Vancouver
1.
Schoeppe S, Rebar AL, Short CE, Alley S, Van Lippevelde W, Vandelanotte C. How is adults’ screen time behaviour influencing their views on screen time restrictions for children? : a cross-sectional study. BMC PUBLIC HEALTH. 2016;16.
IEEE
[1]
S. Schoeppe, A. L. Rebar, C. E. Short, S. Alley, W. Van Lippevelde, and C. Vandelanotte, “How is adults’ screen time behaviour influencing their views on screen time restrictions for children? : a cross-sectional study,” BMC PUBLIC HEALTH, vol. 16, 2016.
@article{8031853,
  abstract     = {Background: High screen time in children and its detrimental health effects is a major public health problem. How much screen time adults think is appropriate for children remains little explored, as well as whether adults' screen time behaviour would determine their views on screen time restrictions for children. This study aimed to investigate how adults' screen time behaviour influences their views on screen time restrictions for children, including differences by gender and parental status. 
Methods: In 2013, 2034 Australian adults participated in an online survey conducted by the Population Research Laboratory at Central Queensland University, Rockhampton. Adult screen time behaviour was assessed using the Workforce Sitting Questionnaire. Adults reported the maximum time children aged between 5-12 years should be allowed to spend watching TV and using a computer. Ordinal logistic regression was used to compare adult screen time behaviour with views on screen time restrictions for children. 
Results: Most adults (68 %) held the view that children should be allowed no more than 2 h of TV viewing and computer use on school days, whilst fewer adults (44 %) thought this screen time limit is needed on weekend days. Women would impose higher screen time restrictions for children than men (p < 0.01). Most adults themselves spent > 2 h on watching TV and using the computer at home on work days (66 %) and non-work days (88 %). Adults spending <= 2 h/day in leisure-related screen time were less likely to permit children > 2 h/day of screen time. These associations did not differ by adult gender and parental status.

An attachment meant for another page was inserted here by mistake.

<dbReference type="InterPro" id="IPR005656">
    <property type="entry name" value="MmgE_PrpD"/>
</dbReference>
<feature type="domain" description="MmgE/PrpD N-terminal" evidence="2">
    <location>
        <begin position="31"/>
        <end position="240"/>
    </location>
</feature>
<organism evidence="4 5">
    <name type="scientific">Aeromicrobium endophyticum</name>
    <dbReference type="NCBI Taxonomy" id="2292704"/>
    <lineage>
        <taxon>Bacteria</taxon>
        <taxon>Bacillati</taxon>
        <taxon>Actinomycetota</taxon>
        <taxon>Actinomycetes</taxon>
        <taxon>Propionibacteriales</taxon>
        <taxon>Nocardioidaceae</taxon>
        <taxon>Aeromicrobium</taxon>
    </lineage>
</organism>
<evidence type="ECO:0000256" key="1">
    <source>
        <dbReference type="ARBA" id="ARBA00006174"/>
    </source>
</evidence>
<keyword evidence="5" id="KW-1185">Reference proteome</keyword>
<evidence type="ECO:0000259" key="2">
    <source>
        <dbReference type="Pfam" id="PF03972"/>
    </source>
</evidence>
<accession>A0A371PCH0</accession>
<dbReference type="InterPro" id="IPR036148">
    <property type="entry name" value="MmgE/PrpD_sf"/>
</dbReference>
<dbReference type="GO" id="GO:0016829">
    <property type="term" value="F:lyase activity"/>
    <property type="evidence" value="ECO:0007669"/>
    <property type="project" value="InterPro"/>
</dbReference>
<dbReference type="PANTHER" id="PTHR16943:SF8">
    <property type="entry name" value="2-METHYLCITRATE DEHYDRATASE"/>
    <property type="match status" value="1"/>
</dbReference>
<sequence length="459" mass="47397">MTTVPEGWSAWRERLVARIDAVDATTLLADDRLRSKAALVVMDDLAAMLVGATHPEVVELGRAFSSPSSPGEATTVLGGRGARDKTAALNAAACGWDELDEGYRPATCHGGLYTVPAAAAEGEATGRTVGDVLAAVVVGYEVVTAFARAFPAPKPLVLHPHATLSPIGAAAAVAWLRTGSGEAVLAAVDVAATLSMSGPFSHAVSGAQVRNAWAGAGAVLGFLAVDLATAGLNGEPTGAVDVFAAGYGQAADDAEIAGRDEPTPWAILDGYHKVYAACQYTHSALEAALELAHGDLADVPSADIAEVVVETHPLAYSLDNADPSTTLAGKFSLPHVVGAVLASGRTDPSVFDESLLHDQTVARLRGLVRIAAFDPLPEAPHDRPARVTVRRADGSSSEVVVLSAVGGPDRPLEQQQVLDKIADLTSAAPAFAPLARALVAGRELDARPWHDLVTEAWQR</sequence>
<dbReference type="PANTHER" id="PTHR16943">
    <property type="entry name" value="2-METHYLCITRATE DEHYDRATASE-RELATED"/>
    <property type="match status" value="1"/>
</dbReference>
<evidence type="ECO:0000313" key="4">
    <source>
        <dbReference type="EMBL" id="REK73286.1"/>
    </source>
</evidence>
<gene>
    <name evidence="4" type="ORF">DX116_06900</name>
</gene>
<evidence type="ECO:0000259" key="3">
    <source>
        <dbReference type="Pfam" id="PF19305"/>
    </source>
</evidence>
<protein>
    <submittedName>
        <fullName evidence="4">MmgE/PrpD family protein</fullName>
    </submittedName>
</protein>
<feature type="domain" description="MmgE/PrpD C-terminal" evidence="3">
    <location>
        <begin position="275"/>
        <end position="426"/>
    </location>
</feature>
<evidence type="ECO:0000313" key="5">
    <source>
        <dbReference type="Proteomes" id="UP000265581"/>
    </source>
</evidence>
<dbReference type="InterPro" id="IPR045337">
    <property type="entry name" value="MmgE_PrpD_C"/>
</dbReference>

Conclusions: Most adults think it is appropriate to limit children's screen time to the recommended = 2 h/day but few adults themselves adhere to this screen time limit. Adults with lower screen use may be more inclined to limit children's screen time. Strategies to reduce screen time in children may also need to target adult screen use.},
  articleno    = {201},
  author       = {Schoeppe, Stephanie and Rebar, Amanda L and Short, Camille E and Alley, Stephanie and Van Lippevelde, Wendy and Vandelanotte, Corneel},
  issn         = {1471-2458},
  journal      = {BMC PUBLIC HEALTH},
  keywords     = {Adult,Parent,Children,Television,Computer,Screen time,Rules,Restrictions,Sedentary behaviour,SEDENTARY BEHAVIOR,YOUTH,MEDIA,ENVIRONMENT,PARENT},
  language     = {eng},
  pages        = {5},
  title        = {How is adults' screen time behaviour influencing their views on screen time restrictions for children? : a cross-sectional study},
  url          = {http://dx.doi.org/10.1186/s12889-016-2789-3},
  volume       = {16},
  year         = {2016},
}